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A bird’s-eye view of Toronto in 1893, from the Humber River in the west to Victoria Park Avenue in the east. (Barclay, Clark & Co. Lithographers/Toronto Public Library)
A bird’s-eye view of Toronto in 1893, from the Humber River in the west to Victoria Park Avenue in the east. (Barclay, Clark & Co. Lithographers/Toronto Public Library)

How my neighbourhood looks and sounds in Ojibway Add to ...

Near my house in west Toronto, an age-old path now known as Indian Road cuts across the city’s grid toward Lake Ontario. Two years ago, the sign at the road’s northern end was covered over with a marker of identical shape and font that read Mikana Anishinaabe – Trail of the Ojibwa. City workers removed the sign within days, but the indigenous activists who put it there had made their point: that the land had an identity in language long before Europeans arrived.

Seeing the unfamiliar words attached to a street I cross or walk down every week, it struck me that I didn’t know the first thing about the language original to the place where I’ve lived for three decades. That seemed wrong, or at least inexplicable, so I started to find out – not to play at reclaiming something that was never mine, but to get an idea of how this land looks and sounds in the Ojibway language, Anishinaabemowin.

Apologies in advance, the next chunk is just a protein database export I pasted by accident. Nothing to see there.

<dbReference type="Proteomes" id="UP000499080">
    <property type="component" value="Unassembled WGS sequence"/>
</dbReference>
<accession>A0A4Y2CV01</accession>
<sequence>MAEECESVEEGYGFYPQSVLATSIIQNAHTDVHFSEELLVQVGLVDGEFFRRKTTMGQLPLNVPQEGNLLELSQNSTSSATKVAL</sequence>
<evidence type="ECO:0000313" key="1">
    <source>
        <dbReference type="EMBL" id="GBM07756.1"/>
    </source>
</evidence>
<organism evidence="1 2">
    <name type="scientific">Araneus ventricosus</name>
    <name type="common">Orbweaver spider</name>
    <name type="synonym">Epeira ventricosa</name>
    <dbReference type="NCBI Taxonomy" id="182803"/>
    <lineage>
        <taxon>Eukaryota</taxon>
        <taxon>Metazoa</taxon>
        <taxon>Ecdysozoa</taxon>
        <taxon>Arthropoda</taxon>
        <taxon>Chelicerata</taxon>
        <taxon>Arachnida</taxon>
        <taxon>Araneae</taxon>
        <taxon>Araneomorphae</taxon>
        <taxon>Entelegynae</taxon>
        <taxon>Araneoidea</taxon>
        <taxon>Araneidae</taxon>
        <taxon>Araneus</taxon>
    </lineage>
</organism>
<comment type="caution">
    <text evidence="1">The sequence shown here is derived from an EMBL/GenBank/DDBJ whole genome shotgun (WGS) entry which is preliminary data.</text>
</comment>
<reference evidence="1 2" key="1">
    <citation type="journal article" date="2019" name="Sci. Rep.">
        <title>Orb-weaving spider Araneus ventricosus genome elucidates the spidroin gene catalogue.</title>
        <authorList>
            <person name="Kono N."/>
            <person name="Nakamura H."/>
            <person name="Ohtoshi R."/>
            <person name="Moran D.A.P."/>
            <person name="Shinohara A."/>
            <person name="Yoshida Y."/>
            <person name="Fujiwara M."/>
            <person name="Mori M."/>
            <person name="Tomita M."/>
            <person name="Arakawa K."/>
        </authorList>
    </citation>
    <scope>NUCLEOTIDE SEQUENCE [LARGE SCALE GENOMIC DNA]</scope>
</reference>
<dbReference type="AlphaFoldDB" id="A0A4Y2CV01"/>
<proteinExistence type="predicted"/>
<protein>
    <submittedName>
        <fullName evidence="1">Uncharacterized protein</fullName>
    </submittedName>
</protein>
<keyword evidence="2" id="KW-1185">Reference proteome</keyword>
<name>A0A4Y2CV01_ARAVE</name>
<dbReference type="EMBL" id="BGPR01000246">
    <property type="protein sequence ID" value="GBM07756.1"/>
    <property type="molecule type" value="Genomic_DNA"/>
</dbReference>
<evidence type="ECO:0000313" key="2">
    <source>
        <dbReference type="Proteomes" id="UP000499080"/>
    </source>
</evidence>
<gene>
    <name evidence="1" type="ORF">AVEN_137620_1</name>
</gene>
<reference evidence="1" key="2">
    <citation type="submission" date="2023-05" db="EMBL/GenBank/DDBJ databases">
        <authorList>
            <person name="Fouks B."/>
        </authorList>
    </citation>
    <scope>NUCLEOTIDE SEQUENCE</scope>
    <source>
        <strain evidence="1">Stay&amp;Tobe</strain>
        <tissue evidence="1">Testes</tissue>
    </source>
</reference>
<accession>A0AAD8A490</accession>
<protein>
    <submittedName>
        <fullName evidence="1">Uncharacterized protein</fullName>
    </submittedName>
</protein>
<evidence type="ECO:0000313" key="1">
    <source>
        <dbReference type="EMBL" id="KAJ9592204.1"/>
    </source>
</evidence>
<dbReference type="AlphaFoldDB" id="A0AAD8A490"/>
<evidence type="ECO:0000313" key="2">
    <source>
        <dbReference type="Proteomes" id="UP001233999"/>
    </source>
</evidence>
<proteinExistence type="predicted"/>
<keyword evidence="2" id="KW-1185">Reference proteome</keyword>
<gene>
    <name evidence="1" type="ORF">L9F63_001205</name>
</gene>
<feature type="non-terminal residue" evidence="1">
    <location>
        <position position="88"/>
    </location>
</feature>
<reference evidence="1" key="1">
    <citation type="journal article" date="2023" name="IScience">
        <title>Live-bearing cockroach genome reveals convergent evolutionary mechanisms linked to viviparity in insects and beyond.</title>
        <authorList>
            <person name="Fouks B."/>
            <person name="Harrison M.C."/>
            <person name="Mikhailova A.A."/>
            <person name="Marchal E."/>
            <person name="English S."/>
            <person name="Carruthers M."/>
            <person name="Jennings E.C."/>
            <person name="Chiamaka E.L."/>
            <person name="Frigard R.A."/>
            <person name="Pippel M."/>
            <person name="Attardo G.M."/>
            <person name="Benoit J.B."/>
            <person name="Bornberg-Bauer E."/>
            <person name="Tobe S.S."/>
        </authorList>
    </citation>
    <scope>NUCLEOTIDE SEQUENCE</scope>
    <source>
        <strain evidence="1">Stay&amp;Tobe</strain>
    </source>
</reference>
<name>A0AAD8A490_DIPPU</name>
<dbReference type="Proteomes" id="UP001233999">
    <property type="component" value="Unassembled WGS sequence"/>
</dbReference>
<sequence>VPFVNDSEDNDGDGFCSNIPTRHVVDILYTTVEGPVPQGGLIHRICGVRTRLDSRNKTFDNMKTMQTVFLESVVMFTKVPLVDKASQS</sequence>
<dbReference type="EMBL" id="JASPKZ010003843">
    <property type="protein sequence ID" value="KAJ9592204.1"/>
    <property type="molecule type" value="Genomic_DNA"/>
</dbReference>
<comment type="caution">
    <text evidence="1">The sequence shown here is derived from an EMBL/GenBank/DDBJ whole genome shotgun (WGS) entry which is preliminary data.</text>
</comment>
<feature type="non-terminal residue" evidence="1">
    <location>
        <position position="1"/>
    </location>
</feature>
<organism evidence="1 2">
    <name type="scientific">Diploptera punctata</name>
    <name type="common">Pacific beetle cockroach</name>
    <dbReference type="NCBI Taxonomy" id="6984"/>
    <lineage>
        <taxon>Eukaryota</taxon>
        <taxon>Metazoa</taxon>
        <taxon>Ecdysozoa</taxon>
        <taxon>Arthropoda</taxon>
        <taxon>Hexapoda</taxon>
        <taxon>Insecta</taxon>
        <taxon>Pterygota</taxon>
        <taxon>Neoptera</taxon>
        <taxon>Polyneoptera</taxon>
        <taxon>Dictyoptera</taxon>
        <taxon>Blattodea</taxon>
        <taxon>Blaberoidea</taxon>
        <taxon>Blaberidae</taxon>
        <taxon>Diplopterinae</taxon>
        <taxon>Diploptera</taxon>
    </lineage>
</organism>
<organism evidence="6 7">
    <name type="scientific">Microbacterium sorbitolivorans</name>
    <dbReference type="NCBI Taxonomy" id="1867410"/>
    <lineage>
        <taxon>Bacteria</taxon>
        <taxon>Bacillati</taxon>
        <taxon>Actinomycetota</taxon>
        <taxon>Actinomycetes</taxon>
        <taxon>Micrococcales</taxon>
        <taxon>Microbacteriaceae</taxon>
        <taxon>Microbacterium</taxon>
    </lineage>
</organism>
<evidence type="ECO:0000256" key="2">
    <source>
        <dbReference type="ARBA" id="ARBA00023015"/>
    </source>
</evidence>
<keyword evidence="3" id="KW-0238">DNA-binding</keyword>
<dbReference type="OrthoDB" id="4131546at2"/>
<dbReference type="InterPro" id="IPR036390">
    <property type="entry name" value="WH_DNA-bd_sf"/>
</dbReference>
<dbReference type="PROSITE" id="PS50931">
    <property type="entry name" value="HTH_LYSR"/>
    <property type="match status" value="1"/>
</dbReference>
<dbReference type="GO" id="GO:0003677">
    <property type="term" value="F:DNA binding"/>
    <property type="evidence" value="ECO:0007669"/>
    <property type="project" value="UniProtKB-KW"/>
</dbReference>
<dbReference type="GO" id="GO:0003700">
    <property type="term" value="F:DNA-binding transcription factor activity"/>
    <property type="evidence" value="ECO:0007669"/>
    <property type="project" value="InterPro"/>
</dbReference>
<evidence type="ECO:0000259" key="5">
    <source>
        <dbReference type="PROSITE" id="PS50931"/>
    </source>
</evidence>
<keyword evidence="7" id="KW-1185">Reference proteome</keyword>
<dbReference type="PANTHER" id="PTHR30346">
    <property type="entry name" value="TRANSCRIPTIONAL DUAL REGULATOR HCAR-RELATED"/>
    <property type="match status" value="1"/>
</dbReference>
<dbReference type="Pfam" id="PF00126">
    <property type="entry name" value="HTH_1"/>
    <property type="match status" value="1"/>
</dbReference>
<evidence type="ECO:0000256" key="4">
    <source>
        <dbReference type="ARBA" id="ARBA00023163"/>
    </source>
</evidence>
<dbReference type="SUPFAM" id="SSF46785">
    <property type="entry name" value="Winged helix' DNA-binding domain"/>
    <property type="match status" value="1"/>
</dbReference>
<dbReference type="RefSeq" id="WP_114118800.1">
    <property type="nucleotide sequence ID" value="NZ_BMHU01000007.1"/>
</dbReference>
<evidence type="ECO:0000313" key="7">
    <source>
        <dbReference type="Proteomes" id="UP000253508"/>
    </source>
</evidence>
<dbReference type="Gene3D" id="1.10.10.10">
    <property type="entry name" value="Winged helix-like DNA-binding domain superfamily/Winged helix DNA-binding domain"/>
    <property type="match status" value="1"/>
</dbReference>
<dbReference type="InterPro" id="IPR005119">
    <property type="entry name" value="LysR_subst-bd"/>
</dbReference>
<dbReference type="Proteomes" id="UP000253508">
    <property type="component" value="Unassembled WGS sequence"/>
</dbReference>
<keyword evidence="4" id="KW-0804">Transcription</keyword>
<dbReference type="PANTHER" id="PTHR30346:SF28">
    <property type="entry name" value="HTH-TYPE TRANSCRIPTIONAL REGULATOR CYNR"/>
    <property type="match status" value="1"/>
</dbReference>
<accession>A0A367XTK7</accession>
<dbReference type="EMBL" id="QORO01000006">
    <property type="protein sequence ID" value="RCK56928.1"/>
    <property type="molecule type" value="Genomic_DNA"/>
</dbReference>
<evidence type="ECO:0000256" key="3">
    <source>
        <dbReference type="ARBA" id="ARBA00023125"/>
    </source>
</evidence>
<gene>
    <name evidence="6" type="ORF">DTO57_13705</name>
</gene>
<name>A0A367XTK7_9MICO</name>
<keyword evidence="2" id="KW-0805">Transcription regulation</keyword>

I met the pair who relabelled Indian Road: Susan Blight and Hayden King, originators of Ogimaa Mikana (Leader’s Way), an ongoing project that has indigenized the names of several Toronto sites. They aren’t fluent in Anishinaabemowin, but want to be.

“When I was growing up, I always knew people who spoke the language,” said Mr. King, a Ryerson University politics professor who is Beausoleil First Nation from Chimnissing on Georgian Bay. “But I wasn’t talked to a lot in the language. It was kind of an adult thing. It always seemed to me as a kid that it was a very funny language, because people were always laughing when they spoke it.” He started learning seriously as an adult, initially by jotting phrases his grandmother said, on his PalmPilot.

Ojibway talk was also adults-only in Ms. Blight’s household at Couchiching First Nation in Northwestern Ontario, where her grandparents, who experienced residential school and a Catholic orphanage, spoke the language only with each other. “I can’t say categorically why they didn’t teach their children the language,” she said. “I just know the intense racism and pressure to assimilate that they lived through.” After her grandfather died, she started formal Anishinaabemowin studies at the University of Toronto, where she works at the university’s First Nations House.